“Yes, child,” he said to the top of her blond head. “You may touch him. Only go slowly, he is not accustomed to children.”
The small head tilted up and the child gifted Cuchulainn with a tremendous smile of gratitude. Sharp canine teeth glittered in odd contrast to her innocent appearance.
“Her name is Kyna.”
The winged woman moved to the child’s side. She gave Kyna a nod of encouragement and Cuchulainn tightened his grip on the gelding, holding him firmly in place so the girl could carefully pat his slick chest. The rest of the children watched and whispered to each other.
“And I am Ciara, granddaughter of the Incarnate Goddess Terpsichore. You are most welcome here, Cuchulainn.” She, too, smiled brilliantly up at the warrior with a sharp-toothed grin. “I believe the children have answered your question for all of us. We have waited for more than one hundred years for this day. Yes, it will be our great pleasure to follow you to Partholon.”
Pandemonium greeted her proclamation. The adults cheered and the children danced around as if they had springs as well as wings. Afraid someone would get trampled, Cu had been forced to dismount, which brought on another tirade of questions from the children who wanted to touch his back to make sure he wasn’t hiding wings under his cloak. Ciara and the other adults had quite a job calming the jumping, dancing, laughing group of excited youngsters.
Trying to keep his veneer of detached observer in place, Cuchulainn had silently watched the cacophony of jubilation. The winged people obviously looked to Ciara for leadership. She had laughingly apologized for the overenthusiastic welcome while she called for one of the lodges to be made ready and introduced him to several smiling adults. But when he asked her if she had been made leader during Lochlan’s absence, she had only laughed and said she was the same now as she had been when Lochlan was with them—just an ordinary Shaman to her people.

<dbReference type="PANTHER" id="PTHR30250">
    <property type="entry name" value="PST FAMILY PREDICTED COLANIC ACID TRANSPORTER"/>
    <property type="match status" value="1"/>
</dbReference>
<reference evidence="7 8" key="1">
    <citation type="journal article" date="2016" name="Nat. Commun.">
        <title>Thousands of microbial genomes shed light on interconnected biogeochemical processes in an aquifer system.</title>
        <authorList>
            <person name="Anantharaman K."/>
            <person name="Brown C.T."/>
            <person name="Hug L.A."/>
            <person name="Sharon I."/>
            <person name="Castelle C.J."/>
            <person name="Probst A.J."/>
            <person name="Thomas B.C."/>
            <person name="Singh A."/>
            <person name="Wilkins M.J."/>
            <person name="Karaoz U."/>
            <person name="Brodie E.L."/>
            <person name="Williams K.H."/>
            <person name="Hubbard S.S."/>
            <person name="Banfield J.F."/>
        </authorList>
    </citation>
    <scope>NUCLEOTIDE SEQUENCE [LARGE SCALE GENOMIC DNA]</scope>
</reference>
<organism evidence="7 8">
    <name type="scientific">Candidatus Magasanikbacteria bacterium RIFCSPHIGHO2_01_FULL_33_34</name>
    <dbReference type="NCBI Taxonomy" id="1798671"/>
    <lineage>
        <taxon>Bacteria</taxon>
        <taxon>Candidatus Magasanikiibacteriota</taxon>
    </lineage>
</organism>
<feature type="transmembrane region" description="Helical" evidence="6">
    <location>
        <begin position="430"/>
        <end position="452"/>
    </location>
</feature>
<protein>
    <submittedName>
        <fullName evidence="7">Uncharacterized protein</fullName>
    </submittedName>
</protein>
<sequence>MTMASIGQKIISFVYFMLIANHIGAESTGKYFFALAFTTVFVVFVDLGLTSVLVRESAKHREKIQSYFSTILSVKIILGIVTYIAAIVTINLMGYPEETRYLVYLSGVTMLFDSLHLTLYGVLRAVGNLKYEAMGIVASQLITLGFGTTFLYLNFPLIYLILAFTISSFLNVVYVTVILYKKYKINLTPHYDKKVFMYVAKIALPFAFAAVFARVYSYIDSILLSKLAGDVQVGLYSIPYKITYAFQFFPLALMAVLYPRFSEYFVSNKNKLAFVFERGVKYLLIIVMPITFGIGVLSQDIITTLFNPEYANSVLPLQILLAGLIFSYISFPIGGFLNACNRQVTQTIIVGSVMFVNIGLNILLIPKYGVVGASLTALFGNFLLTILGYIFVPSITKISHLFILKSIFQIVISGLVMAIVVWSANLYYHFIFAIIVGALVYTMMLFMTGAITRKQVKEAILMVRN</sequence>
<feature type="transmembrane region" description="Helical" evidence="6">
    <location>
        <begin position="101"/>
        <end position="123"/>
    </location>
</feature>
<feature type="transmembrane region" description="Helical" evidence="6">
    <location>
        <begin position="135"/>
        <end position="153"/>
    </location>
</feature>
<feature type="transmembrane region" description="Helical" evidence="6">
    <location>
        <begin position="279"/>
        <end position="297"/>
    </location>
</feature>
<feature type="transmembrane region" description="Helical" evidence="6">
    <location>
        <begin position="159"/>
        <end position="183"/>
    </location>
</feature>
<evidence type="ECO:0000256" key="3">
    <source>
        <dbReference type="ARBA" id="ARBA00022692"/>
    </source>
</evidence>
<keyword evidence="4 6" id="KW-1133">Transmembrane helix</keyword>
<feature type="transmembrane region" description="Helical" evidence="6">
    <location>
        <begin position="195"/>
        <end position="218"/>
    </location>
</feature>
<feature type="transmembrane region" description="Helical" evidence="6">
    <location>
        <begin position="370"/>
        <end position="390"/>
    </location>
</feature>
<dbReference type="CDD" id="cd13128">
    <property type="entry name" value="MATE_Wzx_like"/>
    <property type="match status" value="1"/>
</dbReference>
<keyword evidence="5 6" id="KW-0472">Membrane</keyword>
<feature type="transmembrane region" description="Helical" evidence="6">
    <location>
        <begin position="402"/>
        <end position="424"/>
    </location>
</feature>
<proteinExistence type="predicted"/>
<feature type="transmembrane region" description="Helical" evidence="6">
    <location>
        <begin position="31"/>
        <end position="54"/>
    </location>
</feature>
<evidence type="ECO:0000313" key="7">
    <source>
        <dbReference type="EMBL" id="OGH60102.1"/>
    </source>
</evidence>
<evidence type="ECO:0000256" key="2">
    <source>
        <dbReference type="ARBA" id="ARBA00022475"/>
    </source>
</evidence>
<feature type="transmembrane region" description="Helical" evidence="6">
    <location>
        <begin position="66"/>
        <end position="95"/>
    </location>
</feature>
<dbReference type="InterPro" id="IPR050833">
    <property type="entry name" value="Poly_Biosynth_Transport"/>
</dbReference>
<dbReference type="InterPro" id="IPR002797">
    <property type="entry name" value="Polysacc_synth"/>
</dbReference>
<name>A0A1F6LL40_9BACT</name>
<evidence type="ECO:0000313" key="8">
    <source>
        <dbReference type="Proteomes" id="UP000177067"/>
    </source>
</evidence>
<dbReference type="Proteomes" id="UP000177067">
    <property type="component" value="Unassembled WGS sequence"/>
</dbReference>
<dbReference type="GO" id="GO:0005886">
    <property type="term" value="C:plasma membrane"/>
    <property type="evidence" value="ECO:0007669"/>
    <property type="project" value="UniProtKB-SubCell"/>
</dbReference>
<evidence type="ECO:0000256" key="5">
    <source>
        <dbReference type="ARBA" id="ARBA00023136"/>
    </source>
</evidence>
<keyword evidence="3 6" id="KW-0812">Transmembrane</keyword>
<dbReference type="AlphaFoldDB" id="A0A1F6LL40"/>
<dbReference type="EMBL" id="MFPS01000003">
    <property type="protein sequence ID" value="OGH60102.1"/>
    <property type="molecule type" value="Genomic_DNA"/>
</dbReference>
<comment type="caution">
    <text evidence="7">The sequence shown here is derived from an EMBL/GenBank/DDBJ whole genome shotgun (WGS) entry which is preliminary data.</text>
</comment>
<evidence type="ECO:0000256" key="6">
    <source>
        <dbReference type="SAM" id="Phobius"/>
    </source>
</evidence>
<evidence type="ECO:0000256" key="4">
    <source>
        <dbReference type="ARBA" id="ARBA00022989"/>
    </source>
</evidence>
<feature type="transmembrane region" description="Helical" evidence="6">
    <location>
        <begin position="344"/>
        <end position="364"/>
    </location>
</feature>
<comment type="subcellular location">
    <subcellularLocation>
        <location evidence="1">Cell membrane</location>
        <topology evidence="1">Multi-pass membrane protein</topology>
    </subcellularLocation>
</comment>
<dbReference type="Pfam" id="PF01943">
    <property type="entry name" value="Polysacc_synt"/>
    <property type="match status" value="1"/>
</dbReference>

Her words had been completely unexpected. Shaman? Where were the barbaric hybrid demons he had expected to watch warily and judge harshly? Cuchulainn remembered how stunned he had felt standing there that first day. Then little Kyna had shrieked. He had lunged, pulling his claymore free from its pommel. Crouched and ready for battle he had followed the child’s pointing finger to discover that Fand had finally crept from a clump of concealing brush and was slinking toward him. Cu had hastily sheathed his sword and knelt down to reassure the nervous wolf cub, while he fielded rapidly fired questions from Kyna. He felt Ciara’s gaze and looked up to find her dark eyes studying him knowingly.
“You have no enemies here, Cuchulainn, except those that war within you,” she had said quietly.
Before he could respond the sky had opened and huge, wet flakes of snow had begun falling.
Fand and the big gelding temporarily forgotten, Kyna had tugged on Cuchulainn’s cloak for his attention. “Watch me catch the snow with my tongue!”
Still crouched beside his wolf cub, Cuchulainn had watched the little girl throw her arms wide and spread her dove-colored wings. With the innate innocence of childhood she stuck out her tongue, twirled and jumped, trying to catch the elusive flakes. Soon she was joined by dozens of other children and he was surrounded by the timeless laughter and joy of youth. For an unexpected instant he’d felt the suffocating pain of losing Brenna shift and ease and become almost bearable.
Cuchulainn thought he would remember that moment for the rest of his life. Though he didn’t realize it, thinking about the children relaxed the tight sadness that had claimed his handsome face since Brenna’s death. He almost looked like himself again, the Cuchulainn who had been quick to smile and laugh and had been filled with life and hope and the promise of a full and happy future.